The results we obtained regarding the number of OC, trigeminal, and vestibular cells in young animals were within the expected ranges for mice (Sturrock, 1987; Campbell and Henson, 1988; Brown and Levine, 2008; Mathews et al., 2015). In old animals, the loss of OC neurons was dominated by MOC loss (Figures 2D, 3A) being on average 2.7 times greater than the loss of LOC cells. This decline in neuronal number was symmetrical between both hemispheres and along the rostro-caudal axis, with little inter-subject variability and no significant differences between male and female mice. Such differential reduction led to changes in the ratio of LOC to MOC cells in the OC system, from an average of 1.7:1 LOC per MOC in young mice to 2.3:1 in old mice.

These findings are congruent with previous evidence observed in studies that have explored age-related OC alterations in mice and humans. Age-associated decreases in contralateral suppression of distortion product otoacoustic emission levels have been observed in humans and CBA mice (Jacobson et al., 2003). Considering that this response is mediated by the MOC system, even if middle ear muscles contribute to the effect (Xu et al., 2017; Valero et al., 2018), this is consistent with age-related MOC dysfunction. Moreover, anatomical research in mice and humans also supports these differential changes. There is a loss in the density of cochlear MOC neurons as a function of age, while the density of LOC innervation does not decrease overall (Liberman and Liberman, 2019; Jeng et al., 2020; Kobrina et al., 2020). However, other age-associated changes in LOC synapses have been identified. There is a synaptic rearrangement involving an increase in efferent innervation of IHCs in mice with accelerated ARHL, in which the aging cochlea recovers some features of postnatal development with the re-emergence of efferent inhibition of the IHCs (Lauer et al., 2012; Zachary and Fuchs, 2015). All this evidence points to a loss of MOC neurons and synapses with the OHC, accompanied by changes in LOC synaptic organization without substantial loss of neuronal cell bodies.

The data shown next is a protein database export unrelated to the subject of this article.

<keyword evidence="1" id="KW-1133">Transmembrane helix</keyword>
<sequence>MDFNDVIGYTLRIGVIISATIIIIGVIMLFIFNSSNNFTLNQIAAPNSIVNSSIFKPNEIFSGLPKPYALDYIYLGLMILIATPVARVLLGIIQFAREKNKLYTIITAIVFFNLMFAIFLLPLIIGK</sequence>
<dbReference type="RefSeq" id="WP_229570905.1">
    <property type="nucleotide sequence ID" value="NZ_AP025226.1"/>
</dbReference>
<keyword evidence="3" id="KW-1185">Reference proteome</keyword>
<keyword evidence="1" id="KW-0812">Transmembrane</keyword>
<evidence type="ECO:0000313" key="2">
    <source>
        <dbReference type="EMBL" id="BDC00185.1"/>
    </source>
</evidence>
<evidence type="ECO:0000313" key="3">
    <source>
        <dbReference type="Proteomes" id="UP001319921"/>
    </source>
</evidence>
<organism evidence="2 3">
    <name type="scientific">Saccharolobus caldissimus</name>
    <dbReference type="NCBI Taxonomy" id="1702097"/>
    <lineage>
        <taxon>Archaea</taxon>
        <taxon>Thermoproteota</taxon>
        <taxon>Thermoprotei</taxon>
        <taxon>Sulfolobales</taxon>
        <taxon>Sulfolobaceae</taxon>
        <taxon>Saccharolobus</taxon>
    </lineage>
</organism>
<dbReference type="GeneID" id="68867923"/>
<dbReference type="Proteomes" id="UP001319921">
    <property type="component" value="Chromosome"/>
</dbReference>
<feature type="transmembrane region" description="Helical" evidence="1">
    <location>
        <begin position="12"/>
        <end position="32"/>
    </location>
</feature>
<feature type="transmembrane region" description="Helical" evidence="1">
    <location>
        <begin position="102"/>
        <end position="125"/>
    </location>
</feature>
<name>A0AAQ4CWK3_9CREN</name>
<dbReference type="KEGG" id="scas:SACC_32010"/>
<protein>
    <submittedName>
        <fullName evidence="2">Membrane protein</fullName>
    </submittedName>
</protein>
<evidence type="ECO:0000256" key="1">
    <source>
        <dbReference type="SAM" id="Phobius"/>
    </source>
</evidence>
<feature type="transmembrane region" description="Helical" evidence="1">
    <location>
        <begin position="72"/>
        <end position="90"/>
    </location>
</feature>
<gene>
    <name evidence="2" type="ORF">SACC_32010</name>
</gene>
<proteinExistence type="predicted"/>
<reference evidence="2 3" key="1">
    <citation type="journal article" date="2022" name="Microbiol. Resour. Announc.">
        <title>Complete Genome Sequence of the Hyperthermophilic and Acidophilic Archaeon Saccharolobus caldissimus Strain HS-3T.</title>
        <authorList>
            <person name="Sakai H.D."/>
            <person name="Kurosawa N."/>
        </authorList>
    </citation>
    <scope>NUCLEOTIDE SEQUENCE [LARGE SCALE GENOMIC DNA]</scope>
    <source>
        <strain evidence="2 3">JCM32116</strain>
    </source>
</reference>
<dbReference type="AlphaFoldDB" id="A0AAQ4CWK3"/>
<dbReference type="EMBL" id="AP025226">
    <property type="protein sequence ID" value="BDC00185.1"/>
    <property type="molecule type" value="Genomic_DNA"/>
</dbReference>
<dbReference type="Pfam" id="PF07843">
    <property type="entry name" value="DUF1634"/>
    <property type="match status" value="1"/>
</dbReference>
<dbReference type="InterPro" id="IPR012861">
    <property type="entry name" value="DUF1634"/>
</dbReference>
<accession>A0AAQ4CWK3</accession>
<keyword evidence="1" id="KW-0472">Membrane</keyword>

Moreover, the absence of observed changes in the number of CHAT-labeled cells in the trigeminal motor nucleus, vestibular efferents, and LOC also is in line with the changes expected in the aging brain, where we would not anticipate seeing large reductions overall in the number of neurons, except in specific regions (Morrison and Hof, 1997; Pannese, 2011). There are interesting similarities between our results and findings from research conducted in aging gerbils that also quantified the number of OC, trigeminal and vestibular efferent cell bodies (Radtke-Schuller et al., 2015). This study also found that the decrease in cell number was restricted to the OC system, with no alterations in other efferent pathways. This suggests a greater vulnerability to aging of the OC system compared to other efferent regions of the brainstem. However, for gerbils the OC decrease was distributed in both MOC and LOC subpopulations, without changes in the ratio of MOC and LOC cells in old animals. This species difference in the vulnerability to OC neurons could be related to the particular susceptibility of gerbils to auditory brainstem degeneration from exposure to environmental noise over the course of a lifetime (Statler et al., 1990; McGinn and Faddis, 1994, 1998; Gleich and Strutz, 2002).

The mechanisms underlying the vulnerability of the OC system and, especially the MOC, cannot be directly concluded from our results, but there are at least three factors that could be contributing: (i) differential alterations in the brainstem regions, (ii) a specific vulnerability of MOC cells, or (iii) differential alterations in peripheral synapses.

For the first factor, our data describing the age-dependent changes in the fraction of GAD65 and VGLUT1 suggest that VNTB shows alterations that are not observed in LSO (Figure 8). The decrease in the fraction of GAD65 and consequently the GAD65/VGLUT1 ratio could be reflecting a decline in the proportion of inhibitory inputs in the region. These results are also in line with previous publications reporting an age-related decrease in GABA and GAD levels in other central regions of the auditory system (Caspary et al., 1990; Burianova et al., 2009; Ibrahim and Llano, 2019). In addition to the functional effects that may result from the decrease in GABA-mediated inhibition (Caspary et al., 2008), there is also the possibility that it may be contributing to the vulnerability of VNTB, potentially through excitotoxicity effects.

On the other hand, the absence of observed changes in the LSO is consistent with previous results in gerbils, where no age-related effects on GABAergic and glycinergic markers were found (Gleich et al., 2004). However, our data has several caveats that limit our interpretation. The GAD65 and VGLUT1 measurements did not come from the same animals, although the animals were raised and aged in the same environment during the same time periods, and the specimens were prepared by the same experimenter. Also, we did not capture all the excitatory and inhibitory inputs, for instance those that are positive for VGLUT2 instead of VGLUT1. It is also unclear if the GAD65 only represents GABAergic or also GAD-positive glycinergic inputs. Future experiments will tease apart the contributions of different sources of inputs to OC neurons to the observed age-related effects.